Confusion has its cost

My wife and I were listening to a favorite CD on a day trip by Crosby, Stills, Nash and Young called “So far.” It is the first album recorded after Neil Young joined the band. One of the songs is called “Helplessly Hoping.”

The song title is an excellent metaphor for what many feel about the tenure of the US president. A key line of the song echoes a concern that I have – “Confusion has its cost.”

Going into this administration, I expected a heavy dose of untruthfulness, bullying and name calling from the president. I expected concerns over policy decisions he might make, pulling out of the Paris Climate Change Accord, being an example. Sadly, I have not been surprised on these fronts.

What has surprised me is the level of chaos and incompetence present in the White House. And, I am not alone in this assessment. Conservative pundit David Brooks uses the term “equal parts chaos and incompetence.” Together, they cause confusion.

There is confusion around inconsistent messaging, unstable decision-making, overshadowing or derailing emissaries, being swayed by biased or misinformed sources, and a disdain for study or receptivity to input counter the president’s set notions.

This confusion has a cost. Other leaders have lamented they do not know who speaks for America. Republican leaders feel the same, but can only grumble under their breath. Perhaps, the best metaphor for the Trump presidency is his communication people hiding in the bushes to discuss what to say about Jim Comey being fired. Not only did the regal-minded Trump not tell Comey he was fired, he failed to tell his communication staff.

Ron Christie, a former Bush communication official noted that well run White Houses have monthly, weekly and daily talking points. I think one reason the daily press briefings went away, is the lack of such.

Confusion has its cost. Our reputation, our word, our commitment, our governance require clarity. Another measuring rod is White House turnover, which is much higher than previous administrations.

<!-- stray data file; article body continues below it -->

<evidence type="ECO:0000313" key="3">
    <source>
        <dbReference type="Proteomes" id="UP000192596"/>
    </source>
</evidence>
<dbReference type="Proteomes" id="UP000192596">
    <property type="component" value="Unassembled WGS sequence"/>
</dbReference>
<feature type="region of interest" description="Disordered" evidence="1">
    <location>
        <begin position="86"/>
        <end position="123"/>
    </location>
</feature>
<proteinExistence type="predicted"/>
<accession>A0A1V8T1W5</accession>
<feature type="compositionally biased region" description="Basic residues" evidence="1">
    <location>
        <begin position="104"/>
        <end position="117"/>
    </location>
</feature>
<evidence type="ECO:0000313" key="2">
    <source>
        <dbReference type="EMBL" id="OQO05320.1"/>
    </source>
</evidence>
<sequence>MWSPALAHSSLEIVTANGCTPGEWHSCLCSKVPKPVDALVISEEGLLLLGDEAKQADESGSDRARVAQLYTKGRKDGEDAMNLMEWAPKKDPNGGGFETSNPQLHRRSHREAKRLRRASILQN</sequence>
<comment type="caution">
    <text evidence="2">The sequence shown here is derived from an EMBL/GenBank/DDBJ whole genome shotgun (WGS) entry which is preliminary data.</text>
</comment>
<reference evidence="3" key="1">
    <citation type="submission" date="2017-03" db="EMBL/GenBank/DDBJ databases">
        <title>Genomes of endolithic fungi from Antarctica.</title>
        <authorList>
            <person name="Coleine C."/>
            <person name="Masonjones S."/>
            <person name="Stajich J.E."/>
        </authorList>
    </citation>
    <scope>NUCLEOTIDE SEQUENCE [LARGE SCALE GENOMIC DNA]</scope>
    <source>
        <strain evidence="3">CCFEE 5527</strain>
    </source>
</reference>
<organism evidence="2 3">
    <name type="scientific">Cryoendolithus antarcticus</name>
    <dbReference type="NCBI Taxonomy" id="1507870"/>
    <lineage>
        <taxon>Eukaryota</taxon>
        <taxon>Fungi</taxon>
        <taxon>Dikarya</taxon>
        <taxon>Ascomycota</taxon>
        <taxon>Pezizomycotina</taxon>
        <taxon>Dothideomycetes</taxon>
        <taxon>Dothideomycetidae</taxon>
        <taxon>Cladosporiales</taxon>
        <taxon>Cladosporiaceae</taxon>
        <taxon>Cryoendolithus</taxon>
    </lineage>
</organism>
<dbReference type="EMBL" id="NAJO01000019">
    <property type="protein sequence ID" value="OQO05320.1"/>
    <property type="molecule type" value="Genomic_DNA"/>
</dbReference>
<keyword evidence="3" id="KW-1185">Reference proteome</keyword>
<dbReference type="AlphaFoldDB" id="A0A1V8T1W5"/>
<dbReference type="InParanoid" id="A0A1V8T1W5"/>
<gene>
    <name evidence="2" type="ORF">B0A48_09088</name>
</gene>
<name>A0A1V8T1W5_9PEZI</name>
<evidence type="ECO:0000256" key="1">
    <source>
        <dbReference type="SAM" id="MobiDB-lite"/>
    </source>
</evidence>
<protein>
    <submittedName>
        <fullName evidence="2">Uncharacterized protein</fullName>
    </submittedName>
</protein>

Letter from a Republican candidate in 2000

In The Charlotte Observer today, a letter from a former Republican candidate for Lieutenant Governor in 2000 was printed. Andy Nillson wrote a letter entitled “Trump’s power must be checked by GOP.”

Nillson’s letter echoes what non-Republicans and a handful of Republicans are saying. Below is his letter, which speaks for itself:

“Lately, the truth that many Republicans like me are realizing is that the our president is not upholding the ideals of our party and our country.

His administration violates duties of office with callous indifference. And President Trump expects Republicans to fall in line behind him, regardless.

I have been most appalled by the president’s mishandling of foreign policy matters – especially the Ukraine situation – and his conduct during the Mueller investigation.

His power must be checked by other Republicans. Congress must do its duty to bring forth all of the evidence so the country can move forward. We cannot repeat Watergate. It will set Republicans back 50 years.”

These letters from courageous Republicans need to be highlighted. Please feel free to share this letter with Republican legislators and others.

I know Trump followers will dismiss Mr. Nillson as a RINO (Republican in Name Only), so his opinion can be discounted. Sadly, Trump’s party does not bear much resemblance to the Republican Party.

This is not Democrat witchhunt. I agree with Nillson’s comments. Republicans must remember their oaths to the US constition and think more of protecting it than the incumbent president. Nillson, like Nebraska GOP State Senator John McCollister, should be applauded for their political courage.

Puzzlement

I am puzzled. I have been concerned for a long time about actions and behavior of the current occupant in the White House. Why am I puzzled?

We have a national security risk in the White House and his actions are being explained away by his sycophants as just Trump being Trump. That may be true as he has been an untruthful bully who strong armed people for many years. He now thinks he is a king, when he is only president.

While three expert witnesses said the president committed an impeachable offense, we have a one expert witness say he needs to see more evidence to confirm impeachment. I respect his opinion, so the president needs to stop obstructing justice and let people who heard him abuse power to testify. More on the cover-up would be nice, as well.

It apparently is not enough for a higher up to order you to work with the president’s attorney to exploit Ukraine. Who else would have that authority, that attorney relationship and something to gain from the exploitation?